Author: Matthew G. Andersson

Matthew G. Andersson is a science and technology professional, former CEO, and author. He has been featured in The New York Times, the Wall Street Journal, the Financial Times, the Chronicle of Higher Education, the 2001 Pulitzer Prize report by the Chicago Tribune, and attended the University of Chicago, Yale University, and the University of Texas at Austin. He is the author of the upcoming book "Legally Blind” regarding ideological effects on law schools and the judiciary. He has testified before the U.S. Senate, and the Connecticut General Assembly concerning higher education.

How Stories Replace Facts in Legal Education

“When economists find that they are unable to analyze what is happening in the real world, they invent an imaginary world which they are capable of handling.” Nobel law and economics scholar Ronald Coase, University of Chicago Law *** Two law professors from the University of Chicago and UCLA, respectively, recently wrote a fascinating essay […]

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Is The Chicago Thinker the New “Chicago School” of Journalism, Politics, and Law?

Some Thoughts On the University of Chicago’s New Conservative Student Newspaper “In place of seeing a mature person as a source of rational discourse, we might see them as reacting appropriately to situations, in terms of disciplined perception. Today we have techniques of manipulation on a scale that would have made Callicles proud. If there […]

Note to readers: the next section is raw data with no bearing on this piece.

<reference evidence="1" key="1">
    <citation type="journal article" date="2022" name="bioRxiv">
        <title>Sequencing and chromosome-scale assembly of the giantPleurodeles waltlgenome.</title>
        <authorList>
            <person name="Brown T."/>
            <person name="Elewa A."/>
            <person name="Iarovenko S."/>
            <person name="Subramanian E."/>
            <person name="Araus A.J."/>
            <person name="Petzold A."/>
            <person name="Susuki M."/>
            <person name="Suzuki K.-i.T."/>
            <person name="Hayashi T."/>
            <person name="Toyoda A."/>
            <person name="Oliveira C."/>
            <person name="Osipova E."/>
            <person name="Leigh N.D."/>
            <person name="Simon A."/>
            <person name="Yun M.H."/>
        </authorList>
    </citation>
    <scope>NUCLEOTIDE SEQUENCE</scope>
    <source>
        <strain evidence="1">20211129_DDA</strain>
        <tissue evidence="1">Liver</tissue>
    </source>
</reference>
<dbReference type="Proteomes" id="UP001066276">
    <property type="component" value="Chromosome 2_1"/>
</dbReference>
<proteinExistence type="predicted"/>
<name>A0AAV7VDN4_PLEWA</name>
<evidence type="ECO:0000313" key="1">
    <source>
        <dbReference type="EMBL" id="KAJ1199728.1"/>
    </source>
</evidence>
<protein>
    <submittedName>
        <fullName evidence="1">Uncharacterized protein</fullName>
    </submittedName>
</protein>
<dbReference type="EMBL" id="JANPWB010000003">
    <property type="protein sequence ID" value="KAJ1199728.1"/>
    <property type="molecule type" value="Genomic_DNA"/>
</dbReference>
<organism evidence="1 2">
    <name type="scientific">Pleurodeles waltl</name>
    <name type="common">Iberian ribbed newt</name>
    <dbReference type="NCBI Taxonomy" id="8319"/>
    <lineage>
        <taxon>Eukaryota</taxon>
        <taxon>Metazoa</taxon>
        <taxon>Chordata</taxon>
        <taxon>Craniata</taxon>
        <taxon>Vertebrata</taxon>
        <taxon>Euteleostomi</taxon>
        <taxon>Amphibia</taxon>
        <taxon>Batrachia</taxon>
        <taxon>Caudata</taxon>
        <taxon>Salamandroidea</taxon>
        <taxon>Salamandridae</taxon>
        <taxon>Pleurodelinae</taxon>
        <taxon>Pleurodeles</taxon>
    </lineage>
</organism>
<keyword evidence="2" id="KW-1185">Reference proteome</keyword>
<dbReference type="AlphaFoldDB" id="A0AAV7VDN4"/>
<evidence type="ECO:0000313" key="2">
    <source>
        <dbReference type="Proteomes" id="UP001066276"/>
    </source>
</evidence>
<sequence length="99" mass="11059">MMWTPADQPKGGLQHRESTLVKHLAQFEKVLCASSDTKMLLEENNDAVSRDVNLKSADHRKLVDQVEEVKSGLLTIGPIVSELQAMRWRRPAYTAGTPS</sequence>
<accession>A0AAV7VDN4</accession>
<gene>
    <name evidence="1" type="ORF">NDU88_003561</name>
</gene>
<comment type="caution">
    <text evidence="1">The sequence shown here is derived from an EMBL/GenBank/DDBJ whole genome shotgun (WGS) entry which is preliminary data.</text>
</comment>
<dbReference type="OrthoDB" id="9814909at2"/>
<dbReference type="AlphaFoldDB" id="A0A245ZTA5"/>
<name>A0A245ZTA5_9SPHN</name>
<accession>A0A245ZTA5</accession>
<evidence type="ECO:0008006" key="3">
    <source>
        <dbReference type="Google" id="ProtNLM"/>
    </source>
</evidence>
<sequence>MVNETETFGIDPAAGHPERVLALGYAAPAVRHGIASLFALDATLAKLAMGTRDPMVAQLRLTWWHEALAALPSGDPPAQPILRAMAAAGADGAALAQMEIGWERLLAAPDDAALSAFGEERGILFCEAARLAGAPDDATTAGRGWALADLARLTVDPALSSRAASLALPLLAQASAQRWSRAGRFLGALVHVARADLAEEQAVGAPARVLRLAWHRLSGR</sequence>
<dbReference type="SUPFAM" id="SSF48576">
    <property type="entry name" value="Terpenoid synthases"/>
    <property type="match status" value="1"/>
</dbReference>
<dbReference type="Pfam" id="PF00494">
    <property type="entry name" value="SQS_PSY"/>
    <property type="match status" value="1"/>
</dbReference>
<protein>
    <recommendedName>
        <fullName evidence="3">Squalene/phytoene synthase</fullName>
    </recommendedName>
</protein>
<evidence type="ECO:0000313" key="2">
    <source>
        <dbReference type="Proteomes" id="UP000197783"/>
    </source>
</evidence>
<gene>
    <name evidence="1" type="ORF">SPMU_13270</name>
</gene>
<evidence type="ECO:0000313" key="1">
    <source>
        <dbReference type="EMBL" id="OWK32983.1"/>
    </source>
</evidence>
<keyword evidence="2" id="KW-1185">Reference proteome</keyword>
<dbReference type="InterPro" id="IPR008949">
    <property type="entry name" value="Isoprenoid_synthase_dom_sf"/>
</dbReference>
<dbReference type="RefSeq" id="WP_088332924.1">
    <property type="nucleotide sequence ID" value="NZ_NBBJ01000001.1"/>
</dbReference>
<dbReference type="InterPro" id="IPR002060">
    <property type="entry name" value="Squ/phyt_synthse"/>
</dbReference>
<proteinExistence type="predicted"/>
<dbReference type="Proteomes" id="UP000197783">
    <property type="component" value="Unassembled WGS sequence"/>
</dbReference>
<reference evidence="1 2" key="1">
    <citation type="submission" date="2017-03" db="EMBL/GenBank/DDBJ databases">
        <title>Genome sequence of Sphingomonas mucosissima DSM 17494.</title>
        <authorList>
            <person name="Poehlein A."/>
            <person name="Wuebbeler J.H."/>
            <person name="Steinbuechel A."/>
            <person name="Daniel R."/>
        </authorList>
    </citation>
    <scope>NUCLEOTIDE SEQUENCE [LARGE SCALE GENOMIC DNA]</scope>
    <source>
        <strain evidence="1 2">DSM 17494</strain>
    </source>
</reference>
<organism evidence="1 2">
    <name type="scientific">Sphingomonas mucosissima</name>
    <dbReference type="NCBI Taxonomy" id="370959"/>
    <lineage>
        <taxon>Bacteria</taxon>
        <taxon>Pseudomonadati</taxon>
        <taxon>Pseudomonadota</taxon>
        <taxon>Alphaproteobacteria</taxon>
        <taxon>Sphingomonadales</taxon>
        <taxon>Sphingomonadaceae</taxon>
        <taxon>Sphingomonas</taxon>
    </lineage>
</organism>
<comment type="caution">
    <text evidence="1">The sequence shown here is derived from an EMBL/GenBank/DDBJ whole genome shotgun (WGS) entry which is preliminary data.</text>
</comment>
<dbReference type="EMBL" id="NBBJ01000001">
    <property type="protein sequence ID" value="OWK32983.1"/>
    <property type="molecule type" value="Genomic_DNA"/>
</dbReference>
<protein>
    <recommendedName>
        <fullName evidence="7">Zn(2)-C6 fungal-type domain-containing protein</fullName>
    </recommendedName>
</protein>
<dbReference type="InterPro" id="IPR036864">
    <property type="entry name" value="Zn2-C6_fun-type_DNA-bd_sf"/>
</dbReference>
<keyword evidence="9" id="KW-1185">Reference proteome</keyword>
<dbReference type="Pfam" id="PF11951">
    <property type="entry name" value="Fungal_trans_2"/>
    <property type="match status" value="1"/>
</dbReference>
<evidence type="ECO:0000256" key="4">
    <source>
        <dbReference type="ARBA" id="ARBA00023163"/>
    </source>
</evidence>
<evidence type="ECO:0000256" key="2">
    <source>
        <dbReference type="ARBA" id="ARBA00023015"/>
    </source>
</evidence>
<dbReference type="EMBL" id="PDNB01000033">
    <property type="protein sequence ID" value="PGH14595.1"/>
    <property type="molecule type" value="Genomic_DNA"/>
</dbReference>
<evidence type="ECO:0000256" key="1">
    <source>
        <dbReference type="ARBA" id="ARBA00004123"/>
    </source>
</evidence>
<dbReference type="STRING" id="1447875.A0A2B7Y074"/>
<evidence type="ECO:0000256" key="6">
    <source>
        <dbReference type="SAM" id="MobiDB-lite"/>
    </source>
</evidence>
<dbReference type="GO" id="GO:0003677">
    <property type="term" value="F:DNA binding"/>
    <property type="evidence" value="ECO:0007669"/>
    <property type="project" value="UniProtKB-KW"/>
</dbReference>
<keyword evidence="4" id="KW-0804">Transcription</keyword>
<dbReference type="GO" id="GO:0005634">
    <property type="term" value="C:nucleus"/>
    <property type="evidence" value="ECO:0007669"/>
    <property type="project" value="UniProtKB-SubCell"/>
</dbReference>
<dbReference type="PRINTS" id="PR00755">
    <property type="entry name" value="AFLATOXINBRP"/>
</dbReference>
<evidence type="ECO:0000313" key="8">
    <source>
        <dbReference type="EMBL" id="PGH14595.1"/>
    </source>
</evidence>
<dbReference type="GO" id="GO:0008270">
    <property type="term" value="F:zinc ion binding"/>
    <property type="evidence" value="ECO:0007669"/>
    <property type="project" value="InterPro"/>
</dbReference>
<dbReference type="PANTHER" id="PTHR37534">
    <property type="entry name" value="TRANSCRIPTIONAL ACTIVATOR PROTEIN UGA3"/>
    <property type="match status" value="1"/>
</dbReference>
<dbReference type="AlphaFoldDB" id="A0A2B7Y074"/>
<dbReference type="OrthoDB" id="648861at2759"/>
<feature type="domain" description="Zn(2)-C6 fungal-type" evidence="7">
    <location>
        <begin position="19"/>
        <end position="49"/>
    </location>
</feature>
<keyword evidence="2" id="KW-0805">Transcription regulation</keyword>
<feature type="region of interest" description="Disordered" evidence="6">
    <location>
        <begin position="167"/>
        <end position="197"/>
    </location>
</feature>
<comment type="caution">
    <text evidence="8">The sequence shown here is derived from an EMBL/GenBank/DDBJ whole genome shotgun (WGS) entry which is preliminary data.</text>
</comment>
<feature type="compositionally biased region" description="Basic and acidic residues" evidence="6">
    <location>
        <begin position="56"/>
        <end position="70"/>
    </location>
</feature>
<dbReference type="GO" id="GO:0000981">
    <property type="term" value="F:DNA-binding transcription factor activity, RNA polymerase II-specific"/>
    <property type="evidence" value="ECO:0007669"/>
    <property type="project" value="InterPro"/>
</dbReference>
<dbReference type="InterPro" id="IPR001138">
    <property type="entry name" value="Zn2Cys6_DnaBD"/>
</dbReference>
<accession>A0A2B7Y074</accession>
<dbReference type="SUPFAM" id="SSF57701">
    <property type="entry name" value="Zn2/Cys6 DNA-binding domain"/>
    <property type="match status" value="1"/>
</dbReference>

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Learning to Fly: The Future Flight Path of Legal Education

In a previous MTC article, I discussed some of the challenges in the format and economics of modern American legal education. That format includes an elongated graduate program (three years) on top of a four-year undergraduate degree. I argued that the UK employs a better method through its three-year undergraduate LL.B (Bachelor of Laws) and […]

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What Is the Future of American Legal Education?

For a model, we must turn to the U.K. “We learn how to behave as lawyers, soldiers, merchants, by being them. Life, not the parson, teaches conduct.” Letter from Oliver Wendell Holmes to Frederick Pollock, April 1926 “As a man is said to have a right in his property, he may equally be said to […]

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